MR-guided focused ultrasound (MRgFUS) has spent 20 years upending the way certain conditions are treated. The noninvasive thermal ablation method can replace a number of surgical procedures for treating bone metastases and uterine fibroids. Now, researchers are pushing the technique into new realms, with very encouraging results. What does the literature say about where MRgFUS is headed next?
With prevalence estimates of up to 5 percent, essential tremor is the most common movement disorder in adults. It can cause embarrassment, early retirement and generally affect quality of life.
Medications can be beneficial for some, but when they are not effective, surgical therapies such as lesioning and deep brain stimulation in the thalamus become an option. With deep brain stimulation, electrodes are implanted into the thalamus or subthalamic region, and lesioning can be done with thalamotomy—both of which have risks. Intracerebral hemorrhage and neurological deficits are a concern.
Enter focused ultrasound, which researchers in Toronto have used in a pilot study to treat essential tremor. And based on the results, it has the potential to totally change the way patients with essential tremor are treated.
As the name suggests, the technique uses stereotactically guided MRI instead of diagnostic ultrasound to obtain accurate target definition, and delivers focused ultrasound to noninvasively produce ablative lesions. MR thermography also can monitor temperatures to better control energy delivery.
Nir Lipsman, MD, of the division of neurosurgery in the Krembil Neuroscience Centre at Toronto Western Hospital, and colleagues conducted the study between May 2012 and January 2013, publishing the findings in Lancet Neurology. While the study was small—four patients with chronic, medication-resistant essential tremor were treated with MRgFUS—the researchers were very encouraged by the findings.
“On the basis of the clinical benefits we observed with this non-invasive procedure, we believe that MR-guided focused ultrasound could represent a substantial advance for the management of disabling tremor,” they wrote.
Patients underwent tremor evaluation at baseline, and then were treated with MRgFUS to ablate tremor-mediating areas of the thalamus. They were reevaluated one and three months after surgery.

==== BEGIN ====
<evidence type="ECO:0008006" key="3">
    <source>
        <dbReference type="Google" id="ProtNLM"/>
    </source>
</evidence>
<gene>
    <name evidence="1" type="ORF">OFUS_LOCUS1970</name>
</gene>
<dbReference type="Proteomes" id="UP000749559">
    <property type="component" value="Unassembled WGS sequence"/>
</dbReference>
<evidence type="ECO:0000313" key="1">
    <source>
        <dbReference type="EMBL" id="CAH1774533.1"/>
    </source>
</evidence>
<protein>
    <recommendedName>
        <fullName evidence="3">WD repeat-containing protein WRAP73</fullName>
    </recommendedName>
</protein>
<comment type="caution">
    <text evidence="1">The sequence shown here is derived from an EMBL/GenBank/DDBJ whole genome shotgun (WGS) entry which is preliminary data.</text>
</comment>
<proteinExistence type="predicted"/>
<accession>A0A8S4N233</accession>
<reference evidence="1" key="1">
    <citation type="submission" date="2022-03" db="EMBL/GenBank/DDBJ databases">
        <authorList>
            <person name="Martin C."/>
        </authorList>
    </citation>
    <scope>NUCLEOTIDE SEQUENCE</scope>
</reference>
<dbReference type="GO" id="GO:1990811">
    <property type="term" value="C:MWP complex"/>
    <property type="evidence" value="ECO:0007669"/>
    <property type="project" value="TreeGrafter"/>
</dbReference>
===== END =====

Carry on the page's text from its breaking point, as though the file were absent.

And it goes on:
Lipsman and colleagues reported that patients showed immediate and sustained improvements in tremor in the dominant hand. Tremor scores were reduced an average of 89.4 percent at one month and 81.3 percent at three months. Results were clearly visible in improved ability to write and perform other motor tasks.
In addition to being effective, the procedure was also safe with an acceptable profile of adverse effects. One patient experienced paraesthesias—sensations of tingling or burning—which persisted at three months. This is not an uncommon side effect of other treatments for essential tremor—nearly four out of five patients treated with deep brain stimulation experience paraesthesias at three months, according to Lipsman and colleagues. Another patient developed a deep vein thrombosis, which the authors suspected was due to the length of the procedure.
“With technological advances in imaging software allowing easier positioning and target localization and with more experience of the treatment team, the procedure time will decrease substantially and the occurrence of adverse effects could decrease,” they wrote.
Lipsman and colleagues noted that the exact mechanism by which sonications alleviate tremor is not known, though it is likely related to the thermal ablation mediating the thalamocortical relay neurons, or “tremor cells.” There is much more to learn, but even at this early stage the authors celebrated the potential of MRgFUS for tremor.